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Pioneer eats away at school lunch deficit

  • Students at Pioneer Valley Regional School line up for lunch in October 2016.  Recorder File Photo/Paul Franz

  • Students at Pioneer Valley Regional School eat lunch in the cafeteria. The lunch program produced a positive balance of $394.82 between and months of August and December, to the satisfaction of the School Committee. Recorder File Photo/Paul Franz



Recorder Staff
Monday, January 29, 2018

NORTHFIELD — After years of watching its school lunch deficit sink more and more into the red, it’s beginning to look like the Pioneer Valley Regional School District is turning things around.

Assistant Superintendent Gail Healy, who is also the district’s food service director, has told the School Committee that the revised school lunch program is breaking even.

Between the months of August and December, Healy explained, the lunch program produced a positive balance of $394.82, to the satisfaction of the School Committee. The deficit, as of the end of December, is $247,130.48.

“It’s such a relief to see things heading in such a solidly correct direction,” School Committee member Sue O’Reilly-McRae said at a meeting Thursday.

The district has fewer expenses, having cut back on staff and shifting the roles of those who remained at the end of last school year.

Healy reported in June that Bernardston Elementary School’s cafeteria manager was laid off, and Northfield Elementary School’s assistant cafeteria manager retired. Neither position was refilled.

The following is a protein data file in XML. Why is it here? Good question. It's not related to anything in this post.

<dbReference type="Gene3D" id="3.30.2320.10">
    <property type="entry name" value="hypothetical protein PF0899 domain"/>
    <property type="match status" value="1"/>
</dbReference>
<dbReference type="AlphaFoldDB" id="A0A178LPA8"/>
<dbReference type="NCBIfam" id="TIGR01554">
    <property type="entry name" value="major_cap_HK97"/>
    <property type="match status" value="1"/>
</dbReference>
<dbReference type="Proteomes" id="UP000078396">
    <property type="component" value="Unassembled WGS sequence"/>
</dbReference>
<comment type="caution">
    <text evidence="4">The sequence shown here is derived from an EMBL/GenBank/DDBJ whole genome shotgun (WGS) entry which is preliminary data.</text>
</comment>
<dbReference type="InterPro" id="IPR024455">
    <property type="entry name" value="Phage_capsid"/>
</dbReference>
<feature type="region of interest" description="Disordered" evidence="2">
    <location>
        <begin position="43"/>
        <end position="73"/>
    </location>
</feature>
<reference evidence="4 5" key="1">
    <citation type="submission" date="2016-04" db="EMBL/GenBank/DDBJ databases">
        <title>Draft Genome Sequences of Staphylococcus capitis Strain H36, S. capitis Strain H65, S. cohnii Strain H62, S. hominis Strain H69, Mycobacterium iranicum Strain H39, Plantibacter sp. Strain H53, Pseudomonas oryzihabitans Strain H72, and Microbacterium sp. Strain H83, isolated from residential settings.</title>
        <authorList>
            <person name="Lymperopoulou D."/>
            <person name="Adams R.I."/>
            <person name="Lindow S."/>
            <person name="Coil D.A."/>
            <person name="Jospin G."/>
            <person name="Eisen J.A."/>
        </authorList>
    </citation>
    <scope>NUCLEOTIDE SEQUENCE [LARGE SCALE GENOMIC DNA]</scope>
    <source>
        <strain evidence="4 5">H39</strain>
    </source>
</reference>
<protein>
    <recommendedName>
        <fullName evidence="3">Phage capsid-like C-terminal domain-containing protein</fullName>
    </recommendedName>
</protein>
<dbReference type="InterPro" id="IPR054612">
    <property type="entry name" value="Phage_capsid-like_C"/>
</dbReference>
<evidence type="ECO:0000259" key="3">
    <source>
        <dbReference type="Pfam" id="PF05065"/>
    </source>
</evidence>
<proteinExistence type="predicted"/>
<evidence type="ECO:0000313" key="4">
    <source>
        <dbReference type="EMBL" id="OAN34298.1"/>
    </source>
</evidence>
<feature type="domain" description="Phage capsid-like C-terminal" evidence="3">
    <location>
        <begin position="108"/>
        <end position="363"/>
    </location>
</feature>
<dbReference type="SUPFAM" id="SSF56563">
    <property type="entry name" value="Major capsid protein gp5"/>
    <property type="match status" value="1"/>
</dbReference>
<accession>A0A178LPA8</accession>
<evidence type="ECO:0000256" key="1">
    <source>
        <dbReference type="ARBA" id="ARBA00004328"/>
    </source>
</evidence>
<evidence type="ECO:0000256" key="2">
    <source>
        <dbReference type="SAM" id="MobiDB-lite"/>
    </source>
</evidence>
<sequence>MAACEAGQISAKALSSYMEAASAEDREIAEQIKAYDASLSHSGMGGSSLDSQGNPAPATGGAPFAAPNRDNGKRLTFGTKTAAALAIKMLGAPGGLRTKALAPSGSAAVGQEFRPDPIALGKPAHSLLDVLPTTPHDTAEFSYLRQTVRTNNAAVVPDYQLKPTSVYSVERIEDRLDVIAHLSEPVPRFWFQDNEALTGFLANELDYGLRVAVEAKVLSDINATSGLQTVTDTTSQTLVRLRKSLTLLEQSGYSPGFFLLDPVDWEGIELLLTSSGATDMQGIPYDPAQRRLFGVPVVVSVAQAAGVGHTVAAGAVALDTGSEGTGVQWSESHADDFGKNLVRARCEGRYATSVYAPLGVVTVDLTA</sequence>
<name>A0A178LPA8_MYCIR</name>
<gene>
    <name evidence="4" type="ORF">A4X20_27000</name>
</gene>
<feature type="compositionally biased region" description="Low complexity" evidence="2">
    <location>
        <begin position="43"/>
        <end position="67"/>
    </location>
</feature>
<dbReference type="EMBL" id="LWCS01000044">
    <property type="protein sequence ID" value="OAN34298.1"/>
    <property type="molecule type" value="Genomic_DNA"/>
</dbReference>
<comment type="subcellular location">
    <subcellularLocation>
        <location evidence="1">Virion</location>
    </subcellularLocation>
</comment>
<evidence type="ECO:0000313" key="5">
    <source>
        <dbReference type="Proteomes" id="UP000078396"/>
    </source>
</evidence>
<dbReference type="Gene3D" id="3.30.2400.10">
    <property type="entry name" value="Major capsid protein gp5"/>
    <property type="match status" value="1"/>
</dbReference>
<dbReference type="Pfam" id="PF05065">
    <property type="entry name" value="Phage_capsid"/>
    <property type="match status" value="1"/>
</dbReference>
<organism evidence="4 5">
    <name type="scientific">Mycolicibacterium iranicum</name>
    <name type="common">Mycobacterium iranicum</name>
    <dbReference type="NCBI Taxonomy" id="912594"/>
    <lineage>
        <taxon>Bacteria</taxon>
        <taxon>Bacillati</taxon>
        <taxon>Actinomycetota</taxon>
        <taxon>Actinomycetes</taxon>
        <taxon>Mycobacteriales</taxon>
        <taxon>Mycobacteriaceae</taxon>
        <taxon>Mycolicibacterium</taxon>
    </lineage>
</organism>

Additionally, one Pioneer helper, who assists with food preparation, serving and clean-up, instead splits her time between Northfield Elementary and Bernardston Elementary this year, working the same number of hours, Healy said. Pioneer’s two cashiers each work two hours per day instead of three. With the helper working at the elementary schools, Pioneer has five food service staff instead of six.

“Everyone’s working very hard,” Healy said of the new system. “They always worked very hard.”

Healy said all food service staff “are doing an incredible job at looking at things very carefully before they order,” and making the most of funding through the Department of Defense’s Fresh Fruit and Vegetable Program. Pioneer received $4,947 in U.S. Department of Agriculture dollars to buy fresh produce this school year.

When Healy proposed the reconfigured program in June, she anticipated it could save the district $46,248 in its first year. She said it’s difficult to assess whether that savings remains on track, though the school lunch deficit has plateaued.

“In essence, we saved it because we did not expend that money for personnel costs,” she said.

Given that the School Committee voted in October to reach out to the four member towns for help paying off the existing lunch deficit, the lunch program could soon have a clean slate. Bernardston, Northfield, Warwick and Leyden will be asked to allot money at their spring town meetings.

Restructuring could continue, Healy said. On Jan. 19, a state Department of Elementary and Secondary Education finance review officer came to the district for a National School Lunch Program review, which is conducted in each district once every three years. The officer will produce a corrective action plan with recommendations for the district.

An additional review came on Jan. 17, Healy added, by a food system consulting firm called Northbound Ventures. The review is offered to numerous Franklin County school districts through the Franklin Regional Council of Governments, Healy said, and the reviewers will produce a report with recommendations regarding how to improve efficiency in the different school lunch programs.

Reach Shelby Ashline at: sashline@recorder.com

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